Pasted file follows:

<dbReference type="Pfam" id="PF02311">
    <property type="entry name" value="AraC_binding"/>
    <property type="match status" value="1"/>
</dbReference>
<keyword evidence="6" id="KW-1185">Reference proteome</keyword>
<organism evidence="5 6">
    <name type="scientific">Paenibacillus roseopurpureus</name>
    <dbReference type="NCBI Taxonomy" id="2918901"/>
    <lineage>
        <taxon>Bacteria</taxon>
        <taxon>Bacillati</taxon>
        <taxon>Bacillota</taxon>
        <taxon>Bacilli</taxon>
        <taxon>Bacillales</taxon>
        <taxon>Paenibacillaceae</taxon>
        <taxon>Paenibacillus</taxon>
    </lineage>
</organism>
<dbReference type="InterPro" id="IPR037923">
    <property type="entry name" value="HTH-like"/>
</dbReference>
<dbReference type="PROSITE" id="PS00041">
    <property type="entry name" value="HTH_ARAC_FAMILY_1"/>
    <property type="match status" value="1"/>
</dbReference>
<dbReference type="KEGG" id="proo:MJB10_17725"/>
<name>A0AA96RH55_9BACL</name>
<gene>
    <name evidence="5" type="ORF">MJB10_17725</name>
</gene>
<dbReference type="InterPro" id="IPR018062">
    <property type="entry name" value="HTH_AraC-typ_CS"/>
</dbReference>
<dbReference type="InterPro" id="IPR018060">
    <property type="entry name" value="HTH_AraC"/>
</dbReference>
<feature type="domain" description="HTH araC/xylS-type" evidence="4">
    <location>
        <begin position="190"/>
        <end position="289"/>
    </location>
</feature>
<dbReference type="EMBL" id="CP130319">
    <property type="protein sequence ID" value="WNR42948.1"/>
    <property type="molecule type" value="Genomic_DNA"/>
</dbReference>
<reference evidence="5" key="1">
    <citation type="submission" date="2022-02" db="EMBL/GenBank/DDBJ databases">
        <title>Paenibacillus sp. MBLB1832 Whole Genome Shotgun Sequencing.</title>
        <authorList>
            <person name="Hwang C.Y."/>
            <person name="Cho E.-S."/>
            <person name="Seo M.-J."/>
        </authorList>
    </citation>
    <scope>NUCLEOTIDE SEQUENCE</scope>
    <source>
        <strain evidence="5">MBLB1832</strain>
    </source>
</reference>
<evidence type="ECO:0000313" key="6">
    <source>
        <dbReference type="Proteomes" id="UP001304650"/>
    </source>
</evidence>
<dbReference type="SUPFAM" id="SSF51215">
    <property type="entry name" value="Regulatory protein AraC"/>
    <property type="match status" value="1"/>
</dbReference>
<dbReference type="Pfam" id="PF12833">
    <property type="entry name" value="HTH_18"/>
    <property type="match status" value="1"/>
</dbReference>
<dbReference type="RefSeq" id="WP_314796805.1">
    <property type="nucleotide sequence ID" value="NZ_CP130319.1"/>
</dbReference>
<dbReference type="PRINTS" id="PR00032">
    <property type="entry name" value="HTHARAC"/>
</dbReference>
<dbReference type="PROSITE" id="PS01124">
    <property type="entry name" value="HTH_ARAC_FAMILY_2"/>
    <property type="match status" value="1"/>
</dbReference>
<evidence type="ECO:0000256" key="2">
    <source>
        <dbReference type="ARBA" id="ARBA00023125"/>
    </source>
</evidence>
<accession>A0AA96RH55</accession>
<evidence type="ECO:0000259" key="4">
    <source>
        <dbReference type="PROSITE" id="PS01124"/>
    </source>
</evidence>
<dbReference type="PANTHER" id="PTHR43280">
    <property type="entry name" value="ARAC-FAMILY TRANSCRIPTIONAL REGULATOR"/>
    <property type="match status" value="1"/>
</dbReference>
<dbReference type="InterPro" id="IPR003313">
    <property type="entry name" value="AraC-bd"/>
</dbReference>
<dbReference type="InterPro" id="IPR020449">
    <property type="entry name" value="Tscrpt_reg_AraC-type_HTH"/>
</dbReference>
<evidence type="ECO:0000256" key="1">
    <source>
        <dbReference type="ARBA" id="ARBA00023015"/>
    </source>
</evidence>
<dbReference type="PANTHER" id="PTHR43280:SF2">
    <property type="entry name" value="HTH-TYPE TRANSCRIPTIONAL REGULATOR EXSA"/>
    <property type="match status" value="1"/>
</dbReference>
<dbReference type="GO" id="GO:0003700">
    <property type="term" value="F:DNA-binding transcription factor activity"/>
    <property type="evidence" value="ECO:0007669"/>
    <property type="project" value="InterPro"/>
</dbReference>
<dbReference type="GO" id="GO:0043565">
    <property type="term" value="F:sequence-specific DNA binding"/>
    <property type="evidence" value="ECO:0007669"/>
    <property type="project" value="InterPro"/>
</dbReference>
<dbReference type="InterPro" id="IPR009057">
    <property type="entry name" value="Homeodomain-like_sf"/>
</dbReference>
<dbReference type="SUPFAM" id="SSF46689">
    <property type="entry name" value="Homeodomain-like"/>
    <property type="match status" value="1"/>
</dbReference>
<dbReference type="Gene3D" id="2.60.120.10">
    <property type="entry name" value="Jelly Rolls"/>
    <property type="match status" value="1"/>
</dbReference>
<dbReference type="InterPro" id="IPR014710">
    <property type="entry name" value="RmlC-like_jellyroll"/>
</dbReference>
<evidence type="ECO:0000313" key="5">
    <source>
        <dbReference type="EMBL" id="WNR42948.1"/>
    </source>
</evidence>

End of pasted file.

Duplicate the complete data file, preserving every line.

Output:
<dbReference type="Pfam" id="PF02311">
    <property type="entry name" value="AraC_binding"/>
    <property type="match status" value="1"/>
</dbReference>
<keyword evidence="6" id="KW-1185">Reference proteome</keyword>
<organism evidence="5 6">
    <name type="scientific">Paenibacillus roseopurpureus</name>
    <dbReference type="NCBI Taxonomy" id="2918901"/>
    <lineage>
        <taxon>Bacteria</taxon>
        <taxon>Bacillati</taxon>
        <taxon>Bacillota</taxon>
        <taxon>Bacilli</taxon>
        <taxon>Bacillales</taxon>
        <taxon>Paenibacillaceae</taxon>
        <taxon>Paenibacillus</taxon>
    </lineage>
</organism>
<dbReference type="InterPro" id="IPR037923">
    <property type="entry name" value="HTH-like"/>
</dbReference>
<dbReference type="PROSITE" id="PS00041">
    <property type="entry name" value="HTH_ARAC_FAMILY_1"/>
    <property type="match status" value="1"/>
</dbReference>
<dbReference type="KEGG" id="proo:MJB10_17725"/>
<name>A0AA96RH55_9BACL</name>
<gene>
    <name evidence="5" type="ORF">MJB10_17725</name>
</gene>
<dbReference type="InterPro" id="IPR018062">
    <property type="entry name" value="HTH_AraC-typ_CS"/>
</dbReference>
<dbReference type="InterPro" id="IPR018060">
    <property type="entry name" value="HTH_AraC"/>
</dbReference>
<feature type="domain" description="HTH araC/xylS-type" evidence="4">
    <location>
        <begin position="190"/>
        <end position="289"/>
    </location>
</feature>
<dbReference type="EMBL" id="CP130319">
    <property type="protein sequence ID" value="WNR42948.1"/>
    <property type="molecule type" value="Genomic_DNA"/>
</dbReference>
<reference evidence="5" key="1">
    <citation type="submission" date="2022-02" db="EMBL/GenBank/DDBJ databases">
        <title>Paenibacillus sp. MBLB1832 Whole Genome Shotgun Sequencing.</title>
        <authorList>
            <person name="Hwang C.Y."/>
            <person name="Cho E.-S."/>
            <person name="Seo M.-J."/>
        </authorList>
    </citation>
    <scope>NUCLEOTIDE SEQUENCE</scope>
    <source>
        <strain evidence="5">MBLB1832</strain>
    </source>
</reference>
<evidence type="ECO:0000313" key="6">
    <source>
        <dbReference type="Proteomes" id="UP001304650"/>
    </source>
</evidence>
<dbReference type="SUPFAM" id="SSF51215">
    <property type="entry name" value="Regulatory protein AraC"/>
    <property type="match status" value="1"/>
</dbReference>
<dbReference type="Pfam" id="PF12833">
    <property type="entry name" value="HTH_18"/>
    <property type="match status" value="1"/>
</dbReference>
<dbReference type="RefSeq" id="WP_314796805.1">
    <property type="nucleotide sequence ID" value="NZ_CP130319.1"/>
</dbReference>
<dbReference type="PRINTS" id="PR00032">
    <property type="entry name" value="HTHARAC"/>
</dbReference>
<dbReference type="PROSITE" id="PS01124">
    <property type="entry name" value="HTH_ARAC_FAMILY_2"/>
    <property type="match status" value="1"/>
</dbReference>
<evidence type="ECO:0000256" key="2">
    <source>
        <dbReference type="ARBA" id="ARBA00023125"/>
    </source>
</evidence>
<accession>A0AA96RH55</accession>
<evidence type="ECO:0000259" key="4">
    <source>
        <dbReference type="PROSITE" id="PS01124"/>
    </source>
</evidence>
<dbReference type="PANTHER" id="PTHR43280">
    <property type="entry name" value="ARAC-FAMILY TRANSCRIPTIONAL REGULATOR"/>
    <property type="match status" value="1"/>
</dbReference>
<dbReference type="InterPro" id="IPR003313">
    <property type="entry name" value="AraC-bd"/>
</dbReference>
<dbReference type="InterPro" id="IPR020449">
    <property type="entry name" value="Tscrpt_reg_AraC-type_HTH"/>
</dbReference>
<evidence type="ECO:0000256" key="1">
    <source>
        <dbReference type="ARBA" id="ARBA00023015"/>
    </source>
</evidence>
<dbReference type="PANTHER" id="PTHR43280:SF2">
    <property type="entry name" value="HTH-TYPE TRANSCRIPTIONAL REGULATOR EXSA"/>
    <property type="match status" value="1"/>
</dbReference>
<dbReference type="GO" id="GO:0003700">
    <property type="term" value="F:DNA-binding transcription factor activity"/>
    <property type="evidence" value="ECO:0007669"/>
    <property type="project" value="InterPro"/>
</dbReference>
<dbReference type="GO" id="GO:0043565">
    <property type="term" value="F:sequence-specific DNA binding"/>
    <property type="evidence" value="ECO:0007669"/>
    <property type="project" value="InterPro"/>
</dbReference>
<dbReference type="InterPro" id="IPR009057">
    <property type="entry name" value="Homeodomain-like_sf"/>
</dbReference>
<dbReference type="SUPFAM" id="SSF46689">
    <property type="entry name" value="Homeodomain-like"/>
    <property type="match status" value="1"/>
</dbReference>
<dbReference type="Gene3D" id="2.60.120.10">
    <property type="entry name" value="Jelly Rolls"/>
    <property type="match status" value="1"/>
</dbReference>
<dbReference type="InterPro" id="IPR014710">
    <property type="entry name" value="RmlC-like_jellyroll"/>
</dbReference>
<evidence type="ECO:0000313" key="5">
    <source>
        <dbReference type="EMBL" id="WNR42948.1"/>
    </source>
</evidence>